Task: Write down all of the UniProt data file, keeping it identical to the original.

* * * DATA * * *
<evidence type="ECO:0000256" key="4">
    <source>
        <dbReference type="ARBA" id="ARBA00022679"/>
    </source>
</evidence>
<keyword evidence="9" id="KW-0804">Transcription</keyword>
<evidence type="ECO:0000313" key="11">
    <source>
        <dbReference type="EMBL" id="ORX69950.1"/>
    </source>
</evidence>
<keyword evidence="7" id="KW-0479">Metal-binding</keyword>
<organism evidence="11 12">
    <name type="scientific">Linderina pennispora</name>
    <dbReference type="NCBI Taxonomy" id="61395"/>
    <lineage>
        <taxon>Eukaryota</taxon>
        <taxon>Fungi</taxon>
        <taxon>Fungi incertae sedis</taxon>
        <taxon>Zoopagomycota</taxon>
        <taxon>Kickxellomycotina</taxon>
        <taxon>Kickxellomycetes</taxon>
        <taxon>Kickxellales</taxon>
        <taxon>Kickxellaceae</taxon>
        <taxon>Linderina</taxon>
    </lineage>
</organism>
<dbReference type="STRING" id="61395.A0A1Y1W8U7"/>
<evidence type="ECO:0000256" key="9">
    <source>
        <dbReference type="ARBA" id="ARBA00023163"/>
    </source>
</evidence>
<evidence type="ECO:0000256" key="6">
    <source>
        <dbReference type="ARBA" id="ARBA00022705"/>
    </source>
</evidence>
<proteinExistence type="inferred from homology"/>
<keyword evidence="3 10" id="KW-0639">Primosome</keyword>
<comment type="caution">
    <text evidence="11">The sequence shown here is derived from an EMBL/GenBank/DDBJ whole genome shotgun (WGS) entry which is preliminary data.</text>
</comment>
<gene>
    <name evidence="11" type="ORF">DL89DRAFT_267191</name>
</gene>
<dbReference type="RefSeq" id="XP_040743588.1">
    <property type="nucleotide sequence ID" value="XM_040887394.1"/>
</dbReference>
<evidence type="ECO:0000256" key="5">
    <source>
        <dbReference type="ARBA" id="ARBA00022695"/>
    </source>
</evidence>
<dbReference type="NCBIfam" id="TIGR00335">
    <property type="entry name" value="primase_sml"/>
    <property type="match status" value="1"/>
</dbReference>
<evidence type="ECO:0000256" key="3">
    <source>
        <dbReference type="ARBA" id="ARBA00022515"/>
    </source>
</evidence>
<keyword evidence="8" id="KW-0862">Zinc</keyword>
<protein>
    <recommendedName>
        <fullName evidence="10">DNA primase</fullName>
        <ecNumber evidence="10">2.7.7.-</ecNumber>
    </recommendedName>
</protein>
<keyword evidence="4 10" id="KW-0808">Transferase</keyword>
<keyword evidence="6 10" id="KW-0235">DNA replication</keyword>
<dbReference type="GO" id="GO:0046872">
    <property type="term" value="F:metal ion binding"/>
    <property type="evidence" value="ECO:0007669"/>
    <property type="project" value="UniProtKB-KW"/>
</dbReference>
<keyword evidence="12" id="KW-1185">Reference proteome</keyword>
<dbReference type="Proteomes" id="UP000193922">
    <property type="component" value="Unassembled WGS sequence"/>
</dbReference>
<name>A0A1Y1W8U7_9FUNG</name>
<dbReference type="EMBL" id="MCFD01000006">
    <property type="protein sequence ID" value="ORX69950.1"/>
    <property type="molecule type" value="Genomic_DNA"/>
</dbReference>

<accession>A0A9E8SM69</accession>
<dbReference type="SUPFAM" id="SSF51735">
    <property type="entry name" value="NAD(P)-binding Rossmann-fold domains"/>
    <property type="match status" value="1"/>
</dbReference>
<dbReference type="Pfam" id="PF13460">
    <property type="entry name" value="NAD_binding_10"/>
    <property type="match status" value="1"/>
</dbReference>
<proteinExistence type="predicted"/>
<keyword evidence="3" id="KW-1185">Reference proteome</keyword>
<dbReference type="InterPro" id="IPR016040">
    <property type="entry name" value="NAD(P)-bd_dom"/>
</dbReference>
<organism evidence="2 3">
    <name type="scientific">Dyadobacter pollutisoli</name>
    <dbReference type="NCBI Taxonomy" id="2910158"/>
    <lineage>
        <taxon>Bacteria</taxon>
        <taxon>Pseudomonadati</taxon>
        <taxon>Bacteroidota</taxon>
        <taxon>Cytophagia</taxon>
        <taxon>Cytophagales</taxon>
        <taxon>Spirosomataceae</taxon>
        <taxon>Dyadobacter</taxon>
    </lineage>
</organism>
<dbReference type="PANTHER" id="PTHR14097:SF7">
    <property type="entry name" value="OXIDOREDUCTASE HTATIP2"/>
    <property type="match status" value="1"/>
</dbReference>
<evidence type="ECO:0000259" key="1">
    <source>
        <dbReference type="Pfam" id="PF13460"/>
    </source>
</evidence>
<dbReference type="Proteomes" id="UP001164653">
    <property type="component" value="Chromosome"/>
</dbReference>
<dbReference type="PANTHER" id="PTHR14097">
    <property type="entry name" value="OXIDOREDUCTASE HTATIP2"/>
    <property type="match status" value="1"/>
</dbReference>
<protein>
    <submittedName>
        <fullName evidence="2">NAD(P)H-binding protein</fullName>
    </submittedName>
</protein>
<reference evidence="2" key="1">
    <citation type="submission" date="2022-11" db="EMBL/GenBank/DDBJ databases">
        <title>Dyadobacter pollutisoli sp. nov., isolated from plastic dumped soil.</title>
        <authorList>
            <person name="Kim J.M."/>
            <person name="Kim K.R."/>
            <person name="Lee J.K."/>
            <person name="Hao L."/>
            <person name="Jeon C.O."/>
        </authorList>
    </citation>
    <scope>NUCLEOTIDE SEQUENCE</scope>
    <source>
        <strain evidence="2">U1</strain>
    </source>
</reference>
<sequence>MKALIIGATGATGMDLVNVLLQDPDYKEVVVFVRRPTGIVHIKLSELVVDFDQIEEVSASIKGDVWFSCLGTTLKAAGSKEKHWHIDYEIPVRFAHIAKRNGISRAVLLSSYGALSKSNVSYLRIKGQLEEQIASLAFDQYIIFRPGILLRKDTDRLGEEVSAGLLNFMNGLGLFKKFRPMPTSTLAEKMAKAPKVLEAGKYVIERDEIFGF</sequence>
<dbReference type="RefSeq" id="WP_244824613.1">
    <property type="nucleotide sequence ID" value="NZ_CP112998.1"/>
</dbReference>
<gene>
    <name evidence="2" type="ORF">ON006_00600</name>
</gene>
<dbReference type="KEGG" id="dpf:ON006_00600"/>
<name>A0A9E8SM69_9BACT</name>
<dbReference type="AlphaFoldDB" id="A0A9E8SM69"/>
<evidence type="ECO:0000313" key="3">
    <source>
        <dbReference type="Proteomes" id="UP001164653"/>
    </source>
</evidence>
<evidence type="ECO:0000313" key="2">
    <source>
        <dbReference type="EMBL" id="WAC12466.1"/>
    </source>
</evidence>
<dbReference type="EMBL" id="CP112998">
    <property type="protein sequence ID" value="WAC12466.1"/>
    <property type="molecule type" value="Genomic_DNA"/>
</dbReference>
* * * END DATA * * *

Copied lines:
<evidence type="ECO:0000256" key="4">
    <source>
        <dbReference type="ARBA" id="ARBA00022679"/>
    </source>
</evidence>
<keyword evidence="9" id="KW-0804">Transcription</keyword>
<evidence type="ECO:0000313" key="11">
    <source>
        <dbReference type="EMBL" id="ORX69950.1"/>
    </source>
</evidence>
<keyword evidence="7" id="KW-0479">Metal-binding</keyword>
<organism evidence="11 12">
    <name type="scientific">Linderina pennispora</name>
    <dbReference type="NCBI Taxonomy" id="61395"/>
    <lineage>
        <taxon>Eukaryota</taxon>
        <taxon>Fungi</taxon>
        <taxon>Fungi incertae sedis</taxon>
        <taxon>Zoopagomycota</taxon>
        <taxon>Kickxellomycotina</taxon>
        <taxon>Kickxellomycetes</taxon>
        <taxon>Kickxellales</taxon>
        <taxon>Kickxellaceae</taxon>
        <taxon>Linderina</taxon>
    </lineage>
</organism>
<dbReference type="STRING" id="61395.A0A1Y1W8U7"/>
<evidence type="ECO:0000256" key="9">
    <source>
        <dbReference type="ARBA" id="ARBA00023163"/>
    </source>
</evidence>
<evidence type="ECO:0000256" key="6">
    <source>
        <dbReference type="ARBA" id="ARBA00022705"/>
    </source>
</evidence>
<proteinExistence type="inferred from homology"/>
<keyword evidence="3 10" id="KW-0639">Primosome</keyword>
<comment type="caution">
    <text evidence="11">The sequence shown here is derived from an EMBL/GenBank/DDBJ whole genome shotgun (WGS) entry which is preliminary data.</text>
</comment>
<gene>
    <name evidence="11" type="ORF">DL89DRAFT_267191</name>
</gene>
<dbReference type="RefSeq" id="XP_040743588.1">
    <property type="nucleotide sequence ID" value="XM_040887394.1"/>
</dbReference>
<evidence type="ECO:0000256" key="5">
    <source>
        <dbReference type="ARBA" id="ARBA00022695"/>
    </source>
</evidence>
<dbReference type="NCBIfam" id="TIGR00335">
    <property type="entry name" value="primase_sml"/>
    <property type="match status" value="1"/>
</dbReference>
<evidence type="ECO:0000256" key="3">
    <source>
        <dbReference type="ARBA" id="ARBA00022515"/>
    </source>
</evidence>
<keyword evidence="8" id="KW-0862">Zinc</keyword>
<protein>
    <recommendedName>
        <fullName evidence="10">DNA primase</fullName>
        <ecNumber evidence="10">2.7.7.-</ecNumber>
    </recommendedName>
</protein>
<keyword evidence="4 10" id="KW-0808">Transferase</keyword>
<keyword evidence="6 10" id="KW-0235">DNA replication</keyword>
<dbReference type="GO" id="GO:0046872">
    <property type="term" value="F:metal ion binding"/>
    <property type="evidence" value="ECO:0007669"/>
    <property type="project" value="UniProtKB-KW"/>
</dbReference>
<keyword evidence="12" id="KW-1185">Reference proteome</keyword>
<dbReference type="Proteomes" id="UP000193922">
    <property type="component" value="Unassembled WGS sequence"/>
</dbReference>
<name>A0A1Y1W8U7_9FUNG</name>
<dbReference type="EMBL" id="MCFD01000006">
    <property type="protein sequence ID" value="ORX69950.1"/>
    <property type="molecule type" value="Genomic_DNA"/>
</dbReference>

<accession>A0A9E8SM69</accession>
<dbReference type="SUPFAM" id="SSF51735">
    <property type="entry name" value="NAD(P)-binding Rossmann-fold domains"/>
    <property type="match status" value="1"/>
</dbReference>
<dbReference type="Pfam" id="PF13460">
    <property type="entry name" value="NAD_binding_10"/>
    <property type="match status" value="1"/>
</dbReference>
<proteinExistence type="predicted"/>
<keyword evidence="3" id="KW-1185">Reference proteome</keyword>
<dbReference type="InterPro" id="IPR016040">
    <property type="entry name" value="NAD(P)-bd_dom"/>
</dbReference>
<organism evidence="2 3">
    <name type="scientific">Dyadobacter pollutisoli</name>
    <dbReference type="NCBI Taxonomy" id="2910158"/>
    <lineage>
        <taxon>Bacteria</taxon>
        <taxon>Pseudomonadati</taxon>
        <taxon>Bacteroidota</taxon>
        <taxon>Cytophagia</taxon>
        <taxon>Cytophagales</taxon>
        <taxon>Spirosomataceae</taxon>
        <taxon>Dyadobacter</taxon>
    </lineage>
</organism>
<dbReference type="PANTHER" id="PTHR14097:SF7">
    <property type="entry name" value="OXIDOREDUCTASE HTATIP2"/>
    <property type="match status" value="1"/>
</dbReference>
<evidence type="ECO:0000259" key="1">
    <source>
        <dbReference type="Pfam" id="PF13460"/>
    </source>
</evidence>
<dbReference type="Proteomes" id="UP001164653">
    <property type="component" value="Chromosome"/>
</dbReference>
<dbReference type="PANTHER" id="PTHR14097">
    <property type="entry name" value="OXIDOREDUCTASE HTATIP2"/>
    <property type="match status" value="1"/>
</dbReference>
<protein>
    <submittedName>
        <fullName evidence="2">NAD(P)H-binding protein</fullName>
    </submittedName>
</protein>
<reference evidence="2" key="1">
    <citation type="submission" date="2022-11" db="EMBL/GenBank/DDBJ databases">
        <title>Dyadobacter pollutisoli sp. nov., isolated from plastic dumped soil.</title>
        <authorList>
            <person name="Kim J.M."/>
            <person name="Kim K.R."/>
            <person name="Lee J.K."/>
            <person name="Hao L."/>
            <person name="Jeon C.O."/>
        </authorList>
    </citation>
    <scope>NUCLEOTIDE SEQUENCE</scope>
    <source>
        <strain evidence="2">U1</strain>
    </source>
</reference>
<sequence>MKALIIGATGATGMDLVNVLLQDPDYKEVVVFVRRPTGIVHIKLSELVVDFDQIEEVSASIKGDVWFSCLGTTLKAAGSKEKHWHIDYEIPVRFAHIAKRNGISRAVLLSSYGALSKSNVSYLRIKGQLEEQIASLAFDQYIIFRPGILLRKDTDRLGEEVSAGLLNFMNGLGLFKKFRPMPTSTLAEKMAKAPKVLEAGKYVIERDEIFGF</sequence>
<dbReference type="RefSeq" id="WP_244824613.1">
    <property type="nucleotide sequence ID" value="NZ_CP112998.1"/>
</dbReference>
<gene>
    <name evidence="2" type="ORF">ON006_00600</name>
</gene>
<dbReference type="KEGG" id="dpf:ON006_00600"/>
<name>A0A9E8SM69_9BACT</name>
<dbReference type="AlphaFoldDB" id="A0A9E8SM69"/>
<evidence type="ECO:0000313" key="3">
    <source>
        <dbReference type="Proteomes" id="UP001164653"/>
    </source>
</evidence>
<evidence type="ECO:0000313" key="2">
    <source>
        <dbReference type="EMBL" id="WAC12466.1"/>
    </source>
</evidence>
<dbReference type="EMBL" id="CP112998">
    <property type="protein sequence ID" value="WAC12466.1"/>
    <property type="molecule type" value="Genomic_DNA"/>
</dbReference>